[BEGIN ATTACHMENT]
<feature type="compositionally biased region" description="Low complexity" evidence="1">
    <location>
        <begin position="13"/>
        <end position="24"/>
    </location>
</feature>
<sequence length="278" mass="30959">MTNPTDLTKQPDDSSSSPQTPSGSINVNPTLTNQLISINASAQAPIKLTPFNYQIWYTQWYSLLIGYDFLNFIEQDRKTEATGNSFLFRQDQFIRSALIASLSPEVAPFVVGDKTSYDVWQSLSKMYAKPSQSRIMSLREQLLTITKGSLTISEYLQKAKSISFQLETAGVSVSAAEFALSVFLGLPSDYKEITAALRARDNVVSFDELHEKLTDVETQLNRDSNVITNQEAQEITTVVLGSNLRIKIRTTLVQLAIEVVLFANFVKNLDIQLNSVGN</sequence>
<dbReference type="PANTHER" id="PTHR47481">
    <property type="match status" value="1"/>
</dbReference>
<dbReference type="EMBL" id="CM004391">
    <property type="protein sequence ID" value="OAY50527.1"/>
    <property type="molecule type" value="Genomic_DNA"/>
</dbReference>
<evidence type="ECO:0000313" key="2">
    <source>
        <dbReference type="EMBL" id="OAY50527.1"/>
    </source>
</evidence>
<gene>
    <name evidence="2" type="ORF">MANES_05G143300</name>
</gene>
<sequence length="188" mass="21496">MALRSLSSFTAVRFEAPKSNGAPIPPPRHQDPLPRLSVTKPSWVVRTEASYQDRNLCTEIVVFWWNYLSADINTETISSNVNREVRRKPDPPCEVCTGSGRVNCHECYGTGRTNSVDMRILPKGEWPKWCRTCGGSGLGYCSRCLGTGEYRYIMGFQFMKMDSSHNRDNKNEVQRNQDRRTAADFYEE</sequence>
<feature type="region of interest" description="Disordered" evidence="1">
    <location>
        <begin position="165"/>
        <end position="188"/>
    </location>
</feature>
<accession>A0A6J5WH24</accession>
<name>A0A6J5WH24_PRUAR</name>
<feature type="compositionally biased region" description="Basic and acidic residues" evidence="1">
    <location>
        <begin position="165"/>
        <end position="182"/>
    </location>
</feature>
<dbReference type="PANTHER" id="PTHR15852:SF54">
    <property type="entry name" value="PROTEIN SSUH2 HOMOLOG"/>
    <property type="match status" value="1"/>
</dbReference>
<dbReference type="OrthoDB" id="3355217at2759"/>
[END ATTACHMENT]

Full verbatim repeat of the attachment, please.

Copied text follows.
<feature type="compositionally biased region" description="Low complexity" evidence="1">
    <location>
        <begin position="13"/>
        <end position="24"/>
    </location>
</feature>
<sequence length="278" mass="30959">MTNPTDLTKQPDDSSSSPQTPSGSINVNPTLTNQLISINASAQAPIKLTPFNYQIWYTQWYSLLIGYDFLNFIEQDRKTEATGNSFLFRQDQFIRSALIASLSPEVAPFVVGDKTSYDVWQSLSKMYAKPSQSRIMSLREQLLTITKGSLTISEYLQKAKSISFQLETAGVSVSAAEFALSVFLGLPSDYKEITAALRARDNVVSFDELHEKLTDVETQLNRDSNVITNQEAQEITTVVLGSNLRIKIRTTLVQLAIEVVLFANFVKNLDIQLNSVGN</sequence>
<dbReference type="PANTHER" id="PTHR47481">
    <property type="match status" value="1"/>
</dbReference>
<dbReference type="EMBL" id="CM004391">
    <property type="protein sequence ID" value="OAY50527.1"/>
    <property type="molecule type" value="Genomic_DNA"/>
</dbReference>
<evidence type="ECO:0000313" key="2">
    <source>
        <dbReference type="EMBL" id="OAY50527.1"/>
    </source>
</evidence>
<gene>
    <name evidence="2" type="ORF">MANES_05G143300</name>
</gene>
<sequence length="188" mass="21496">MALRSLSSFTAVRFEAPKSNGAPIPPPRHQDPLPRLSVTKPSWVVRTEASYQDRNLCTEIVVFWWNYLSADINTETISSNVNREVRRKPDPPCEVCTGSGRVNCHECYGTGRTNSVDMRILPKGEWPKWCRTCGGSGLGYCSRCLGTGEYRYIMGFQFMKMDSSHNRDNKNEVQRNQDRRTAADFYEE</sequence>
<feature type="region of interest" description="Disordered" evidence="1">
    <location>
        <begin position="165"/>
        <end position="188"/>
    </location>
</feature>
<accession>A0A6J5WH24</accession>
<name>A0A6J5WH24_PRUAR</name>
<feature type="compositionally biased region" description="Basic and acidic residues" evidence="1">
    <location>
        <begin position="165"/>
        <end position="182"/>
    </location>
</feature>
<dbReference type="PANTHER" id="PTHR15852:SF54">
    <property type="entry name" value="PROTEIN SSUH2 HOMOLOG"/>
    <property type="match status" value="1"/>
</dbReference>
<dbReference type="OrthoDB" id="3355217at2759"/>